The piston 14 is mounted coaxially upon the ram rod 20 and is formed with a passage or bore 34 extending axially through the center thereof that snugly receives the rod 20 therein. The passage 34 at one end is threaded and threadedly receives the keeper 28, as is shown in Fig. l. Preferably the piston 14 is equipped at each end thereof with bosses 35 and 36 and if such an arrangement is provided the end walls 11 and 12 respectively are preferably formed with recessed center portions 37 and 38 that are adapted to receive the bosses 35 and 36 therein. As is perhaps most clear from Figs. 2 and 4, the boss 36 provides a chamber 37 therein adapted to receive the not or head of the keeper 28.
With the structure shown in Figs. 1 through 4 the rod 20 projects outwardly from each side of the piston 14, and is slidably received within bearings 18 and 19 provided by the respective end closures of the cylinder 10. In the modified form of assembly shown in Fig. 5, the cylinder 10a is provided with an end wall 11a having a flange 15a provided with an opening 17a therethrough. A piston 14a is mounted for reciprocable movement within the cylinder and is secured to a ram rod 20a. A keeper 28a secures the ram rod to the piston. This structure is quite similar to that heretofore described, except that the rod 20a does not extend outwardly from both ends of the piston 14a.
In operation of the apparatus the ram rod, piston and cylinder are all assembled, as is shown in Fig. l, and the piston is then ready for reciprocable movement within the cylinder 10 and carries with it in its cyclic movement from end to end of the cylinder the ram rod 20. In order to move the piston to the right, as viewed in Fig. l,
fluid under pressure is admitted into the cylinder bore 13 through the passage 21, while the passage 22 at the opposite end of the cylinder is connected to atmosphere or is otherwise exhausted. Thus, the pressure differential on opposite sides of the piston within the cylinder causes the piston and the ram rod 20, to which it is secured, to move toward the right. To bring about the reverse movement, fluid pressure is admitted through the passage 22, while the passage 21 is exhausted, and the pressure differential then causes the piston to move toward the left, as viewed in Fig. 1. It will be appreciated that the assembly A will be connected to a suitable source of fluid pressure through appropriate valve means, all of which is well known in the art, and that will function to bring forth reciprocatory movement of the piston within the cylinder. In operation of the modified form of assembly shown in Fig. 5, the same procedure is carried out.
When the assembly is in use, the ram rod 20 or ram rod 20a will be connected to devices that are adapted to be controlled by and shifted by movement of the ram rod. Ordinarily the ram rod is connected to such devices by screw connectors, and during the connection of the ram rod 20 with devices controlled thereby, the ram rod is often inadvertently rotated relative to its bearings 18 and 19. Any such rotation of the ram rod in the construction herein considered does not disturb the relationship of the ram rod with the piston 14, as will be brought out more fully hereinafter.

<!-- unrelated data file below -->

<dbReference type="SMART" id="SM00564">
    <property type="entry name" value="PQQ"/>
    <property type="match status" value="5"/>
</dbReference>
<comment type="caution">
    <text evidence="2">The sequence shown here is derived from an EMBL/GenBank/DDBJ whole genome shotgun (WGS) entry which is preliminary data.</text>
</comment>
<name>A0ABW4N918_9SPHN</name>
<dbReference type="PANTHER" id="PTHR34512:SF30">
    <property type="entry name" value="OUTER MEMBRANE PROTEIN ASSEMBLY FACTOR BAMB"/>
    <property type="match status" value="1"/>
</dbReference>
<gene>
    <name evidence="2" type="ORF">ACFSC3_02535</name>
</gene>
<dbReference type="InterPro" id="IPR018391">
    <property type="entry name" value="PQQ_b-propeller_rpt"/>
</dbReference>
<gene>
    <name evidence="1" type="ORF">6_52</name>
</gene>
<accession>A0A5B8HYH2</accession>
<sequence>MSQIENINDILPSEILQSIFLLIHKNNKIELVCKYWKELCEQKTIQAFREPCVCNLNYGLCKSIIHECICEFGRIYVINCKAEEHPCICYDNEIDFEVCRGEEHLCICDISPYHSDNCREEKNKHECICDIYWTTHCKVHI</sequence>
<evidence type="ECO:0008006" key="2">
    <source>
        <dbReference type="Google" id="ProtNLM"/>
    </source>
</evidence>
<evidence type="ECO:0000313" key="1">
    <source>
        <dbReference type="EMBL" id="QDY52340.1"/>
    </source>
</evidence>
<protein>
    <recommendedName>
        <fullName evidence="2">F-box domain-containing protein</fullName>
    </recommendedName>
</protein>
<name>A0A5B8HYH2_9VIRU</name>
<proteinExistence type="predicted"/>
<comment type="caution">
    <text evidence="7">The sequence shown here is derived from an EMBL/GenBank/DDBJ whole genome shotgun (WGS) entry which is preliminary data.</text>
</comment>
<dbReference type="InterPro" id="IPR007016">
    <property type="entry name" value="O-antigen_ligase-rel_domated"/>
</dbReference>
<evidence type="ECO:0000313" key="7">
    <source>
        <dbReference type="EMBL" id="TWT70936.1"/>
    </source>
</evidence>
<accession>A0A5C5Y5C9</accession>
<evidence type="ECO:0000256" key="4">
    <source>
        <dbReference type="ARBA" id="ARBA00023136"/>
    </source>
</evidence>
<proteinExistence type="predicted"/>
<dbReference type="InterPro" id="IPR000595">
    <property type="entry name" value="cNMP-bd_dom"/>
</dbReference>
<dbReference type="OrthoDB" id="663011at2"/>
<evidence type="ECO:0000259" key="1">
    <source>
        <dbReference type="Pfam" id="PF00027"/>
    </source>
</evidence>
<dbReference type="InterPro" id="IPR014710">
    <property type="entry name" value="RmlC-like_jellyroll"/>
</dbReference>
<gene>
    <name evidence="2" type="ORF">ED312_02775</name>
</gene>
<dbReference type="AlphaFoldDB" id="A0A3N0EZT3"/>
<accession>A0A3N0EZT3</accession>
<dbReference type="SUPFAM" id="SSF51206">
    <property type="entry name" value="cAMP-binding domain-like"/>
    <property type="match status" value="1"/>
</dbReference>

In assembling the structure, the ram rod 20 is equipped with the sealing ring 27, and the two sections of the keeper 28 are seated within the recess 23 of the rod 20. The piston 14 is then slipped onto the shaft 20 and by rotating it relative to the keeper 28 the keeper is threaded into the threaded end portion of the passage 34 in the piston and securely mounts and positively orients the piston on the rod 20. It is apparent that the head of the keeper 28 is hexagonal so as to receive a wrench useful in securely threading the keeper into the piston 14. Axial movement of the keeper is prevented by the terminal edges of the recess 23 so that when the piston is secured to the keeper its axial position along the ram rod 20 is predetermined. While the keeper is snugly received within the recess 23, if sufiicient resistive force is applied to the piston 14, the ram rod 20 can be rotated relative to the keeper 28 and piston 14 because the frictional resistance between the keeper and the rod 20 is smaller than the frictional resistance afforded between the threaded portions of the keeper and threaded portions of the piston 14. Thus, if in securing the ram rod 20 to external structures, the ram rod is rotated, this rotation will not disturb its position with respect to the piston 14. When the piston and ram rod are assembled, the piston is inserted into the cylinder bore 13 and the end walls 11 and 12 of the cylinder are mounted thereon and about the ram rod 20, as is shown in Fig. 1. In the Fig. embodiment of the invention, the same assembly procedure is adopted, except that the ram rod 20a in mounting the piston 14a within the cylinder a need be threaded through only one end wall of the cylinder.